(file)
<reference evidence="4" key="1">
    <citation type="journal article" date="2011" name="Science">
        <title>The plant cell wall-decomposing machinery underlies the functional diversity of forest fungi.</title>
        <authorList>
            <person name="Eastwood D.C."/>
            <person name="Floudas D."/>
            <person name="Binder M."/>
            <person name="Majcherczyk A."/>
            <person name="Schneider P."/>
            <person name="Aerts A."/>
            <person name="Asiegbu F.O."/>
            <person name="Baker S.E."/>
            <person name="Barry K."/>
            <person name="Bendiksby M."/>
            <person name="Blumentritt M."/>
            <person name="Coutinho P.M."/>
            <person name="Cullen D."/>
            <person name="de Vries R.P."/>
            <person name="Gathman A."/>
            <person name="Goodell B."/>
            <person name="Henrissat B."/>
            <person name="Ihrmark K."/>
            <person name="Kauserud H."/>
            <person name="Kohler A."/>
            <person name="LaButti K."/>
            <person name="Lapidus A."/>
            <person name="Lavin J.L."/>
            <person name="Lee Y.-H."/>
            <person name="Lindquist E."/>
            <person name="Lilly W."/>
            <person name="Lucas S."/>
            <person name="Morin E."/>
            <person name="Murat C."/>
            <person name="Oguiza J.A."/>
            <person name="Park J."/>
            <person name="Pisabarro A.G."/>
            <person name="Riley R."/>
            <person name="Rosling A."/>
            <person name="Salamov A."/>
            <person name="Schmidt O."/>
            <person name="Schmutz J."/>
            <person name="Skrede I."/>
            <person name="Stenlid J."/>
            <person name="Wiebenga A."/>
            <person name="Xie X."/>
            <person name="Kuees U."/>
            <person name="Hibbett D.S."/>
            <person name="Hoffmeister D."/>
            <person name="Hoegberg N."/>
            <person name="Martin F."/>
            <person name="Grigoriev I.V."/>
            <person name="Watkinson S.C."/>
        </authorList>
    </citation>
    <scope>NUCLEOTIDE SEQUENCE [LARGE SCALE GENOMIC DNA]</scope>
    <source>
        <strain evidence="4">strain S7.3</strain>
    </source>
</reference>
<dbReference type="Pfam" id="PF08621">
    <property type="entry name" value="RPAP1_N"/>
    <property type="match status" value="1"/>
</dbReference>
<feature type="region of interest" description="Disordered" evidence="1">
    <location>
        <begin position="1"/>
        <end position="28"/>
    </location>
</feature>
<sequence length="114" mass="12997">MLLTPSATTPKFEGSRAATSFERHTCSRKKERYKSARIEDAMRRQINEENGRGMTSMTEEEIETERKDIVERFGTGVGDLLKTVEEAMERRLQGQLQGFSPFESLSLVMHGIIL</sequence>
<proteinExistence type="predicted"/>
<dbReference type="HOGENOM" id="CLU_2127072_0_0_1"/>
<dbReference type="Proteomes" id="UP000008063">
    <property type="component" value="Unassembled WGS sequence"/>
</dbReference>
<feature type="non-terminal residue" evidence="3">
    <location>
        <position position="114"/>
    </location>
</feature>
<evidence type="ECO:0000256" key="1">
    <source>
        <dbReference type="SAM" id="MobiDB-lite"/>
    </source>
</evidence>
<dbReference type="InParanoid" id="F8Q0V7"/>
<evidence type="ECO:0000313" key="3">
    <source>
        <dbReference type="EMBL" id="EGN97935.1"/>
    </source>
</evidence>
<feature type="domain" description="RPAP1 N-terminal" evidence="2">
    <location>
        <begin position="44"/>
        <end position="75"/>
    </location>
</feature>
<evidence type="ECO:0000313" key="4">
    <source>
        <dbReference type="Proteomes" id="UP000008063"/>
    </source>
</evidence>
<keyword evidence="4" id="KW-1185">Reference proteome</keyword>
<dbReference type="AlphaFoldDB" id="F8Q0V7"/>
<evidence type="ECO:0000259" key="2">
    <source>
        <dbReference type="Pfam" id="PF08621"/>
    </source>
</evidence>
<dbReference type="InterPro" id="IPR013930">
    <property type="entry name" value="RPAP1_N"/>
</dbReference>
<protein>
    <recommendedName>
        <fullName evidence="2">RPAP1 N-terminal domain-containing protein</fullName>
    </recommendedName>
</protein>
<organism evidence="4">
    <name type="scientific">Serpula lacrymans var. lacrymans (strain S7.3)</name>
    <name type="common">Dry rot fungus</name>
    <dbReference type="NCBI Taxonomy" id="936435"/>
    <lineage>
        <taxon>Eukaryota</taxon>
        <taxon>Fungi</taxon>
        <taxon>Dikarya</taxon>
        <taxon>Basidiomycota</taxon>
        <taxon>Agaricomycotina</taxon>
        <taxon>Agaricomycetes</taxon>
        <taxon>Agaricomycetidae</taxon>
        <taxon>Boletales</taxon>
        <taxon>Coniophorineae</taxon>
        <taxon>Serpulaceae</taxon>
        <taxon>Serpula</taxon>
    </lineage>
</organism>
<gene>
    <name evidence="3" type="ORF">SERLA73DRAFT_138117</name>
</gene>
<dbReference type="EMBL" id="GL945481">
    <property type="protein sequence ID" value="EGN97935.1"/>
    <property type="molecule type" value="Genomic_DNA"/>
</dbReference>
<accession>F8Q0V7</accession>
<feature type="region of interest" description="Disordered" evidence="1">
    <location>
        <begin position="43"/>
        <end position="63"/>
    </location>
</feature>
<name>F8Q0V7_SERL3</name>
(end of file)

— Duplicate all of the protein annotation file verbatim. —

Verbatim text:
<reference evidence="4" key="1">
    <citation type="journal article" date="2011" name="Science">
        <title>The plant cell wall-decomposing machinery underlies the functional diversity of forest fungi.</title>
        <authorList>
            <person name="Eastwood D.C."/>
            <person name="Floudas D."/>
            <person name="Binder M."/>
            <person name="Majcherczyk A."/>
            <person name="Schneider P."/>
            <person name="Aerts A."/>
            <person name="Asiegbu F.O."/>
            <person name="Baker S.E."/>
            <person name="Barry K."/>
            <person name="Bendiksby M."/>
            <person name="Blumentritt M."/>
            <person name="Coutinho P.M."/>
            <person name="Cullen D."/>
            <person name="de Vries R.P."/>
            <person name="Gathman A."/>
            <person name="Goodell B."/>
            <person name="Henrissat B."/>
            <person name="Ihrmark K."/>
            <person name="Kauserud H."/>
            <person name="Kohler A."/>
            <person name="LaButti K."/>
            <person name="Lapidus A."/>
            <person name="Lavin J.L."/>
            <person name="Lee Y.-H."/>
            <person name="Lindquist E."/>
            <person name="Lilly W."/>
            <person name="Lucas S."/>
            <person name="Morin E."/>
            <person name="Murat C."/>
            <person name="Oguiza J.A."/>
            <person name="Park J."/>
            <person name="Pisabarro A.G."/>
            <person name="Riley R."/>
            <person name="Rosling A."/>
            <person name="Salamov A."/>
            <person name="Schmidt O."/>
            <person name="Schmutz J."/>
            <person name="Skrede I."/>
            <person name="Stenlid J."/>
            <person name="Wiebenga A."/>
            <person name="Xie X."/>
            <person name="Kuees U."/>
            <person name="Hibbett D.S."/>
            <person name="Hoffmeister D."/>
            <person name="Hoegberg N."/>
            <person name="Martin F."/>
            <person name="Grigoriev I.V."/>
            <person name="Watkinson S.C."/>
        </authorList>
    </citation>
    <scope>NUCLEOTIDE SEQUENCE [LARGE SCALE GENOMIC DNA]</scope>
    <source>
        <strain evidence="4">strain S7.3</strain>
    </source>
</reference>
<dbReference type="Pfam" id="PF08621">
    <property type="entry name" value="RPAP1_N"/>
    <property type="match status" value="1"/>
</dbReference>
<feature type="region of interest" description="Disordered" evidence="1">
    <location>
        <begin position="1"/>
        <end position="28"/>
    </location>
</feature>
<sequence length="114" mass="12997">MLLTPSATTPKFEGSRAATSFERHTCSRKKERYKSARIEDAMRRQINEENGRGMTSMTEEEIETERKDIVERFGTGVGDLLKTVEEAMERRLQGQLQGFSPFESLSLVMHGIIL</sequence>
<proteinExistence type="predicted"/>
<dbReference type="HOGENOM" id="CLU_2127072_0_0_1"/>
<dbReference type="Proteomes" id="UP000008063">
    <property type="component" value="Unassembled WGS sequence"/>
</dbReference>
<feature type="non-terminal residue" evidence="3">
    <location>
        <position position="114"/>
    </location>
</feature>
<evidence type="ECO:0000256" key="1">
    <source>
        <dbReference type="SAM" id="MobiDB-lite"/>
    </source>
</evidence>
<dbReference type="InParanoid" id="F8Q0V7"/>
<evidence type="ECO:0000313" key="3">
    <source>
        <dbReference type="EMBL" id="EGN97935.1"/>
    </source>
</evidence>
<feature type="domain" description="RPAP1 N-terminal" evidence="2">
    <location>
        <begin position="44"/>
        <end position="75"/>
    </location>
</feature>
<evidence type="ECO:0000313" key="4">
    <source>
        <dbReference type="Proteomes" id="UP000008063"/>
    </source>
</evidence>
<keyword evidence="4" id="KW-1185">Reference proteome</keyword>
<dbReference type="AlphaFoldDB" id="F8Q0V7"/>
<evidence type="ECO:0000259" key="2">
    <source>
        <dbReference type="Pfam" id="PF08621"/>
    </source>
</evidence>
<dbReference type="InterPro" id="IPR013930">
    <property type="entry name" value="RPAP1_N"/>
</dbReference>
<protein>
    <recommendedName>
        <fullName evidence="2">RPAP1 N-terminal domain-containing protein</fullName>
    </recommendedName>
</protein>
<organism evidence="4">
    <name type="scientific">Serpula lacrymans var. lacrymans (strain S7.3)</name>
    <name type="common">Dry rot fungus</name>
    <dbReference type="NCBI Taxonomy" id="936435"/>
    <lineage>
        <taxon>Eukaryota</taxon>
        <taxon>Fungi</taxon>
        <taxon>Dikarya</taxon>
        <taxon>Basidiomycota</taxon>
        <taxon>Agaricomycotina</taxon>
        <taxon>Agaricomycetes</taxon>
        <taxon>Agaricomycetidae</taxon>
        <taxon>Boletales</taxon>
        <taxon>Coniophorineae</taxon>
        <taxon>Serpulaceae</taxon>
        <taxon>Serpula</taxon>
    </lineage>
</organism>
<gene>
    <name evidence="3" type="ORF">SERLA73DRAFT_138117</name>
</gene>
<dbReference type="EMBL" id="GL945481">
    <property type="protein sequence ID" value="EGN97935.1"/>
    <property type="molecule type" value="Genomic_DNA"/>
</dbReference>
<accession>F8Q0V7</accession>
<feature type="region of interest" description="Disordered" evidence="1">
    <location>
        <begin position="43"/>
        <end position="63"/>
    </location>
</feature>
<name>F8Q0V7_SERL3</name>